Get used to it: Economists see "new normal" of slow growth

Americans should get used to a "new normal" of slow economic growth, business economists say.

The median estimate from economists surveyed by the National Association for Business Economics calls for the American economy to grow 2.2 percent in 2017, up from a forecast 1.6 percent this year and unchanged from the previous survey in September.

The improved number is still lackluster by historical standards. U.S. economic growth averaged 3.1 percent a year from 1948 to 2015, according to the Congressional Research Service. But the business economists say Americans need to get used to slow growth: 80 percent of those surveyed believe the potential growth rate of the American economy will remain at 2.5 percent or lower over the next five years.

The economy has been hobbled by an aging work force and weak gains in productivity.

Still, the economists see the risk of a recession as remote; 90 percent expect the current economic expansion to continue until at least 2018.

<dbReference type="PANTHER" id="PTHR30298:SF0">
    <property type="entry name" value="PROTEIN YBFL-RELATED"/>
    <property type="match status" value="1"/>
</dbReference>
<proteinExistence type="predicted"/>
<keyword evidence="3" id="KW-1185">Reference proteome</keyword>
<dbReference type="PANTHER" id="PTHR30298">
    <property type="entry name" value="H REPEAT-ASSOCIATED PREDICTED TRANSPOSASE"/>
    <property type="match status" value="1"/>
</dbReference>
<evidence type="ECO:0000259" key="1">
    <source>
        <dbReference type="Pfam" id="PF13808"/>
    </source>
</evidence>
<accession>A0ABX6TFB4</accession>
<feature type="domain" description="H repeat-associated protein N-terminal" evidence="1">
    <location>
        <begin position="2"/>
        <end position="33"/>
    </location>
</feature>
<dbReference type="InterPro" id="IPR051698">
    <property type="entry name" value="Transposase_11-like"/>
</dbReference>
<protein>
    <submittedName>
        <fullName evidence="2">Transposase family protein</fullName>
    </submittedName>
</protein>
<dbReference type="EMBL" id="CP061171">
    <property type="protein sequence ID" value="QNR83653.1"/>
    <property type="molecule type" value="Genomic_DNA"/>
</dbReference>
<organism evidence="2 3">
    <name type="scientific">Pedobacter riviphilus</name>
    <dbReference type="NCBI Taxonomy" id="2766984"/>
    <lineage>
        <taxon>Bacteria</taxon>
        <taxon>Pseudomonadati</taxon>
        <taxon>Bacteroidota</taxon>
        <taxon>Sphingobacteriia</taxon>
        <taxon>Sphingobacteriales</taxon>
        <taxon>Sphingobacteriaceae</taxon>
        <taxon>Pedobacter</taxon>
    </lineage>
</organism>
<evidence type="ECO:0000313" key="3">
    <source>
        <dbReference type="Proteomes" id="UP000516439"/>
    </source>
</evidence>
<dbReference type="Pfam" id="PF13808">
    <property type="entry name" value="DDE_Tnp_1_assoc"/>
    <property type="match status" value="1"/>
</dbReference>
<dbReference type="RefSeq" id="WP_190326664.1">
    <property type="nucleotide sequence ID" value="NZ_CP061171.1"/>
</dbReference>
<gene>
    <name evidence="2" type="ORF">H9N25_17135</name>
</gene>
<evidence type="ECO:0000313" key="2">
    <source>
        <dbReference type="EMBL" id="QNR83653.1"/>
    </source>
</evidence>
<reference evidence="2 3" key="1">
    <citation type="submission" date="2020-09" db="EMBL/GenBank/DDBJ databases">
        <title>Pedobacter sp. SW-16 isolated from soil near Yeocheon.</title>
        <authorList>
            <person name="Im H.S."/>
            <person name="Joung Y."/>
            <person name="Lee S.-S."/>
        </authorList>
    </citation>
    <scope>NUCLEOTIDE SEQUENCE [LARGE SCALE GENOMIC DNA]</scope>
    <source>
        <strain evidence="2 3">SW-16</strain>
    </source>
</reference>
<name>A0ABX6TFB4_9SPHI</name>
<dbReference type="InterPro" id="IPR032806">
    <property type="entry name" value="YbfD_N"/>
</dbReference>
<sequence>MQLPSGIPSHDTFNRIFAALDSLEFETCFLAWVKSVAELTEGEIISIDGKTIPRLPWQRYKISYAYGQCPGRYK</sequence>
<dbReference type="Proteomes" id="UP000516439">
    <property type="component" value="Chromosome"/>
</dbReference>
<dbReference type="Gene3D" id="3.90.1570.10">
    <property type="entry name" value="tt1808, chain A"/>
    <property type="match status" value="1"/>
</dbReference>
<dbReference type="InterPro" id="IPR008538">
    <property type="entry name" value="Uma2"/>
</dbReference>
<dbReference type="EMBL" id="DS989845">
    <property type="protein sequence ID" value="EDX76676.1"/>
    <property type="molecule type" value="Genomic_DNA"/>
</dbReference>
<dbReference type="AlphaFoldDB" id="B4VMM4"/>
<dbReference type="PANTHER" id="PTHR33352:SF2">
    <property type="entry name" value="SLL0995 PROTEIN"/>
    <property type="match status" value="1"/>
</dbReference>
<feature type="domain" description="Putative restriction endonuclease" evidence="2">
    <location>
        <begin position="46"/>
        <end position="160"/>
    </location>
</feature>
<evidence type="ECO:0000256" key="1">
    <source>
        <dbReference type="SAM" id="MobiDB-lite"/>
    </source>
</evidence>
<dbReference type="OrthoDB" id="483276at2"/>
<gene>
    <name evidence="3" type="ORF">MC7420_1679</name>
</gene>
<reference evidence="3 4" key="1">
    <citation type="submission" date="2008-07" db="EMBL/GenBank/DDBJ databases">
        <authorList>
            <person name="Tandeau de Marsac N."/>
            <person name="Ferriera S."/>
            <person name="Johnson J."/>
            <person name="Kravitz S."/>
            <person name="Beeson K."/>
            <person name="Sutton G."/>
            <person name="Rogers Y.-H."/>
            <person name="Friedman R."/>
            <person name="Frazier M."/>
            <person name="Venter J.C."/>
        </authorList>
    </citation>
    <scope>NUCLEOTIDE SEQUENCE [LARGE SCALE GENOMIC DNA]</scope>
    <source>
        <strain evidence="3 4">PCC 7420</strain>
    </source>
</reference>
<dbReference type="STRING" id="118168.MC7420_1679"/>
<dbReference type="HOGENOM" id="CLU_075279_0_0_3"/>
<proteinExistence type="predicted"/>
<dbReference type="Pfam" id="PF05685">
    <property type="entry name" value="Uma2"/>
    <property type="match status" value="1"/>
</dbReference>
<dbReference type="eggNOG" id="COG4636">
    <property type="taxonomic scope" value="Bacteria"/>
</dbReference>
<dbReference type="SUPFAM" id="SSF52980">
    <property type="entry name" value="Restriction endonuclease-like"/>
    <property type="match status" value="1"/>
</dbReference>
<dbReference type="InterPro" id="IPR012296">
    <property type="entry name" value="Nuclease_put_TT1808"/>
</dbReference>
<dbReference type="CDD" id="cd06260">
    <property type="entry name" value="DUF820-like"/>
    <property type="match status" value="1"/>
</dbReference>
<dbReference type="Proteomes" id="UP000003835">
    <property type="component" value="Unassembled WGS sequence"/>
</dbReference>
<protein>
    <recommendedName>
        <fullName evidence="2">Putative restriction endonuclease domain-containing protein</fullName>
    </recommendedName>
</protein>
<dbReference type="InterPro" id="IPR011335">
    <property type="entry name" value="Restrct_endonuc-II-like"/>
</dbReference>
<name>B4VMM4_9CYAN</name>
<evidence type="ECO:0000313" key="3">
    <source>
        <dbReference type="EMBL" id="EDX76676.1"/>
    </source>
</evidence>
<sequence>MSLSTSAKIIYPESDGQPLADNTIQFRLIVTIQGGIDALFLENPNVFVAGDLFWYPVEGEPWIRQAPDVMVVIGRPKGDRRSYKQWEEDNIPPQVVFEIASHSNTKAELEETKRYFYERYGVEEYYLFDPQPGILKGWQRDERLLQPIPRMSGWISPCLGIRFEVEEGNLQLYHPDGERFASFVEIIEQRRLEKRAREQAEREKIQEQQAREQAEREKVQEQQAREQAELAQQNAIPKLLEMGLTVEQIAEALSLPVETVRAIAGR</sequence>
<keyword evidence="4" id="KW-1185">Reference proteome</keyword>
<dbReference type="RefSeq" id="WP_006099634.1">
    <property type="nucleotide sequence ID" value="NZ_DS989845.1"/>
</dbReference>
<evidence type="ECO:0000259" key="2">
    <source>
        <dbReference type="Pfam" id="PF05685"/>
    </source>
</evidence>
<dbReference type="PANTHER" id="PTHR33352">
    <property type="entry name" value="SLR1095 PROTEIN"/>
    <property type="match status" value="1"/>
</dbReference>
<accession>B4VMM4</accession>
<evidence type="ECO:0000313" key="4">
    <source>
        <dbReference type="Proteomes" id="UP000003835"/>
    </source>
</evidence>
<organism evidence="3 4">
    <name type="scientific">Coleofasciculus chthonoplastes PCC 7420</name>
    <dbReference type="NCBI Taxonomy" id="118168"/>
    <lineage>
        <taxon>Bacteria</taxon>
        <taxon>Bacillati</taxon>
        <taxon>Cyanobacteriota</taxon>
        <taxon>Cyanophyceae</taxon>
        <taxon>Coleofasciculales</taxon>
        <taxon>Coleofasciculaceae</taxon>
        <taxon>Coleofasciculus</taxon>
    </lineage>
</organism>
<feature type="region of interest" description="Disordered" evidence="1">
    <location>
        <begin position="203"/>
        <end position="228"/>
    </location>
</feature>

They expect employers to add an average 168,000 jobs a month in 2017, down from 180,000 a month so far this year.

Those surveyed also predict the unemployment rate, which fell to a nine-year low 4.6 percent last month, will average 4.7 percent in 2017.

A healthy job market means wage growth is likely to outpace inflation this year and next, the economists say. They see consumer prices rising 2.3 percent next year, almost double the 1.2 percent increase they expect this year.

Two-fifths of the economists say increased spending on roads, bridges and other infrastructure projects would be the best way to boost economic growth over the next four years; 36 percent chose tax reform, which usually includes reducing the high official U.S. corporate tax rate in exchange for closing tax loopholes. President-elect Donald Trump has said both infrastructure spending and tax reform will be priorities in his administration.

The economists expect the Federal Reserve to raise interest rates at its meeting next week and to follow up with two more rate hikes next year.

The association surveyed 52 professional economic forecasts from Oct. 31 to Nov. 16. Those who responded before the Nov. 8 election were allowed to send in new estimates after Trump's unexpected win.